Published 10 February 2016
Last updated 14 July 2017
Out of 99 banks operating in the Netherlands, 3 banks makes up 81.04 % of total banking assets, with 5.69 % more added by the next seven largest banks. This high degree of concentration combined with the diversity of products and services provided by these 10 largest banks underlines the importance of these banks in Dutch banking landscape. The major banks of the Netherlands currently undergo significant changes amid the changes in economic and regulatory environment and in customer behaviour patterns.
Consisting of 99 banks operating in the Netherlands in the beginning of 2017, Dutch banking sector is relatively large in size. The most commonly used ratio to measure the size of a banking sector, namely the ratio of consolidated banking assets to gross domestic product, for the Netherlands shows that the Dutch banking sector is almost than 4 times bigger than the national economy (the ratio is 338.40 %).
The Dutch banking sector is dominanted by domestic banks: the total assets of the domestic banks makes up 92.59 % of consolidated total assets of all banks operating in the Netherlands, leaving 7.41 % to foreign-controlled banks.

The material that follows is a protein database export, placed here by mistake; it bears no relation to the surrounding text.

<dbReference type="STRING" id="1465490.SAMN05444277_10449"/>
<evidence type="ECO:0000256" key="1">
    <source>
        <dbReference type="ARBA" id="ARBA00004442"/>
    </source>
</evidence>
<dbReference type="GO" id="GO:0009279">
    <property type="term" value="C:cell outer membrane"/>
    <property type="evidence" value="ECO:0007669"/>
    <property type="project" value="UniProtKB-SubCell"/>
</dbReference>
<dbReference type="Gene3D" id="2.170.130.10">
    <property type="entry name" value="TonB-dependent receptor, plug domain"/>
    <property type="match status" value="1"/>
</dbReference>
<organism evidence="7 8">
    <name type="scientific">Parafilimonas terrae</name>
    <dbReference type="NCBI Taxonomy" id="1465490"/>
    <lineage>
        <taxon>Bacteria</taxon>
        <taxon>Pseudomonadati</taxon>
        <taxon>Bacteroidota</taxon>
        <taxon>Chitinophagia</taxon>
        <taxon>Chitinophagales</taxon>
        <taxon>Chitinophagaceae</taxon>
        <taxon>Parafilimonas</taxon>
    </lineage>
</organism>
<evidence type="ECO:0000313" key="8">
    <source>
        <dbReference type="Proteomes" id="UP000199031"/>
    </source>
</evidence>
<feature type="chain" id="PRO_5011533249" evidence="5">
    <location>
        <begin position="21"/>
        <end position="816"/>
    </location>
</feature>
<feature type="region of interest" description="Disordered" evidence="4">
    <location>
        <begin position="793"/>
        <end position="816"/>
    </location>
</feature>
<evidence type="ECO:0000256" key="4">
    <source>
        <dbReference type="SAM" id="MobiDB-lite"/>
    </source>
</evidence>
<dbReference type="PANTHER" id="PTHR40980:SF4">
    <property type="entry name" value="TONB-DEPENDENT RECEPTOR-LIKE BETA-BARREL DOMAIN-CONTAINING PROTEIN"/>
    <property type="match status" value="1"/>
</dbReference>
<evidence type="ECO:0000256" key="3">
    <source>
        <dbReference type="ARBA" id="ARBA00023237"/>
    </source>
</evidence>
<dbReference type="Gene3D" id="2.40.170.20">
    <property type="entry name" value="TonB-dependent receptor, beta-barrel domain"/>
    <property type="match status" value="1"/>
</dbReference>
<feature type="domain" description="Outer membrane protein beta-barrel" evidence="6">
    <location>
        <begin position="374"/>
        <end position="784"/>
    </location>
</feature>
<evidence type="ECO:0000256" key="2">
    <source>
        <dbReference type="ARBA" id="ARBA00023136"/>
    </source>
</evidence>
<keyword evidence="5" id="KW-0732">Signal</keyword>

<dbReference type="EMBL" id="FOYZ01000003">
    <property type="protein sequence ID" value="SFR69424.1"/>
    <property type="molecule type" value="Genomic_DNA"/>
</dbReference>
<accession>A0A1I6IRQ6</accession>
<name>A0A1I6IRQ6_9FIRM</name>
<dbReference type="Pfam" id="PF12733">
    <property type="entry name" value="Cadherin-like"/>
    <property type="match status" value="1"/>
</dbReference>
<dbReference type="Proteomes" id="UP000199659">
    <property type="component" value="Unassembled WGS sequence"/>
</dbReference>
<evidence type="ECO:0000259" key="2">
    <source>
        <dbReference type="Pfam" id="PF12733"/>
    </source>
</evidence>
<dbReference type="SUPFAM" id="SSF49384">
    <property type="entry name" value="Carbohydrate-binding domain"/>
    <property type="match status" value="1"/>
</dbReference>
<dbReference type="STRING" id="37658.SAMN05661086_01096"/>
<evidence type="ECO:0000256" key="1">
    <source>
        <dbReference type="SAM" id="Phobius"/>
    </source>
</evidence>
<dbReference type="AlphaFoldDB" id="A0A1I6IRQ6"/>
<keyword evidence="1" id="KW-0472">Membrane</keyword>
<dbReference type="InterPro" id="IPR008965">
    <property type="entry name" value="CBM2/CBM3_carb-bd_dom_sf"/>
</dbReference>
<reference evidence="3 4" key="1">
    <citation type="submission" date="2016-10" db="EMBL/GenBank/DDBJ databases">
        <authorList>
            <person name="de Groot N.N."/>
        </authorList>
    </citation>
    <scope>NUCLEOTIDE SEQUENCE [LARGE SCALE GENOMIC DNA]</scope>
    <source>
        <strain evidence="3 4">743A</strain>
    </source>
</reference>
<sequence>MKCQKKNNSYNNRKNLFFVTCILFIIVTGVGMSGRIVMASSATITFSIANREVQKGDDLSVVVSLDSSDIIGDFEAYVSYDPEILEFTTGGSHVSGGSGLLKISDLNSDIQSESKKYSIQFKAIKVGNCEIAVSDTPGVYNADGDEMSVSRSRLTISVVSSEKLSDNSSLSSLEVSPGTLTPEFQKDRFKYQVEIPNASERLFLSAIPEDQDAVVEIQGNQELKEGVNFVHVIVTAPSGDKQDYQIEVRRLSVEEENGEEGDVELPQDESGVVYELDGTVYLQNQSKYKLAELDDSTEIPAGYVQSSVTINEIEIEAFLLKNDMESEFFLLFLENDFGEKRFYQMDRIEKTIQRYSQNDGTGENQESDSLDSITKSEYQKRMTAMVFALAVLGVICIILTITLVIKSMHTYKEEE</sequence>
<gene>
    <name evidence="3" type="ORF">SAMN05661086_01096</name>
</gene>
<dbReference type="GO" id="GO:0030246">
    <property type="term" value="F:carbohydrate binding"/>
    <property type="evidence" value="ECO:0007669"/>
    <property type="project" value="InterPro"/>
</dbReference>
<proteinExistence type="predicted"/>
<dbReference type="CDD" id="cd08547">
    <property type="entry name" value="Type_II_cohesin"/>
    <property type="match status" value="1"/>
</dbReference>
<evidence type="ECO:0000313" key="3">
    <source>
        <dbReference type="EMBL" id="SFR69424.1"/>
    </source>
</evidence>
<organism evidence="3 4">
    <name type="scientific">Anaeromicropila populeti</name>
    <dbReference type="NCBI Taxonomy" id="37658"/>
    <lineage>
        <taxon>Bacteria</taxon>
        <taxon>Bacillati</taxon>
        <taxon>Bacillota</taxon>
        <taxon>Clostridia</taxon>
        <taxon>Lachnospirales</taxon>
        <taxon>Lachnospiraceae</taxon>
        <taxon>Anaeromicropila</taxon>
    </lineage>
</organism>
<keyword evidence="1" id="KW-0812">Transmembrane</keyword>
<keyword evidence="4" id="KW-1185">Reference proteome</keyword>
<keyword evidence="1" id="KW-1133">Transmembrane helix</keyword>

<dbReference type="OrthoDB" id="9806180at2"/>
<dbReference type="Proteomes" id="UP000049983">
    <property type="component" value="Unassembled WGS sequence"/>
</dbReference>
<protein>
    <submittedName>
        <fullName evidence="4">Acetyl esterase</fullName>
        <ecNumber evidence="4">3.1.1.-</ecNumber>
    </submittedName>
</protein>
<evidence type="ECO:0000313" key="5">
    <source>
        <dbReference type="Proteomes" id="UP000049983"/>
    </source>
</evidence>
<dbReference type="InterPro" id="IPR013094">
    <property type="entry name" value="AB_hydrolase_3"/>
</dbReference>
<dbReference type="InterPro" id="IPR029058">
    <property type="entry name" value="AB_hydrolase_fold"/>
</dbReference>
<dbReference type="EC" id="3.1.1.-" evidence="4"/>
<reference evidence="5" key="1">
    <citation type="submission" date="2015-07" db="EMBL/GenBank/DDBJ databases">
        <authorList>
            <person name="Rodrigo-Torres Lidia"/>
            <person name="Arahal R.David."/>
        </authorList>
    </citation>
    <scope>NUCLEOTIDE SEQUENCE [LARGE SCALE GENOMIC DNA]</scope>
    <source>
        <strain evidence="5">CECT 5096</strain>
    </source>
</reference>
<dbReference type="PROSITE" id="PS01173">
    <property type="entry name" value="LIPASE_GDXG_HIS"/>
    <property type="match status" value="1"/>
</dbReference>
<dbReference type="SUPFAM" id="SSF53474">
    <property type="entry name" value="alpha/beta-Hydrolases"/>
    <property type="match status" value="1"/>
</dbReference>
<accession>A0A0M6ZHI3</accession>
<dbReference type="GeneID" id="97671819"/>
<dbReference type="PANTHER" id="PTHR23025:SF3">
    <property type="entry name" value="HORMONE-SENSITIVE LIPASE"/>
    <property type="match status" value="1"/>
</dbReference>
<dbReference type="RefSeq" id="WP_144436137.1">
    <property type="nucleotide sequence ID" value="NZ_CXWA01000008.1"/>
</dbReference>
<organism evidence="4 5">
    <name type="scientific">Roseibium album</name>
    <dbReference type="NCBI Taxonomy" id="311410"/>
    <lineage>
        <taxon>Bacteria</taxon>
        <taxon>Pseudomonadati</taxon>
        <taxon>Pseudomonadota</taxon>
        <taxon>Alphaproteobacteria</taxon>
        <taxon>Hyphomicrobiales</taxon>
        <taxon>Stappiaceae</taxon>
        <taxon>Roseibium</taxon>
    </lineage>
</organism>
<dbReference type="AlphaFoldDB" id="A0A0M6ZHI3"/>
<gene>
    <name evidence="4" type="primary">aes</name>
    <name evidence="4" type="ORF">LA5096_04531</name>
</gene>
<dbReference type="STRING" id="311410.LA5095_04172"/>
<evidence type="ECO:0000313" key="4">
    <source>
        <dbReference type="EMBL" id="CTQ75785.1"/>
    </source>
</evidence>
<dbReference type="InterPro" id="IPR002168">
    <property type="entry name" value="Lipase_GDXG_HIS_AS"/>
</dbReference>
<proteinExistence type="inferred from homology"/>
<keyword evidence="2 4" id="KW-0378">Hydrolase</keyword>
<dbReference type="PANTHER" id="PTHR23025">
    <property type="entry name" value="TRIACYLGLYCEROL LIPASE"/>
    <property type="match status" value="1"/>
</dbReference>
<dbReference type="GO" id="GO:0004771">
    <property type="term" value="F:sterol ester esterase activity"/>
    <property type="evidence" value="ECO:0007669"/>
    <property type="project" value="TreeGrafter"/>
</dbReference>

The banking sector of the Netherlands is also characterized by a very high degree of concentration: 3 largest banks (ING Bank, Rabobank, ABN AMRO Bank) comprise 81.04 % of total banking assets. Since November 2014 these banks are directly supervised by European Central Bank. In 2015, only Rabobank had decrease in both total assets and net income due to the changes in the governance structure.
10 largest banks in the Netherlands in terms of total assets are shown in the table below.
|Rank||Name||Total Assets||% of Consolidated Total Assets||Net Income|
|1||ING Bank NV||843919||35.79 %||4227|
|2||Coöperatieve Rabobank U.A.||672484||28.52 %||1960|
|3||ABN AMRO Bank NV||394482||16.73 %||1806|
|4||de Volksbank N.V.||61561||2.61 %||329|
|5||NIBC Bank N.V.||23580||1.00 %||102|
|6||Achmea Bank N.V.||14985||0.64 %||13|
|7||F. van Lanschot Bankiers N.V.||14877||0.63 %||70|
|8||Triodos Bank N.V.||9081||0.39 %||29|
|9||Delta Lloyd Bank N.V.||5491||0.23 %||14|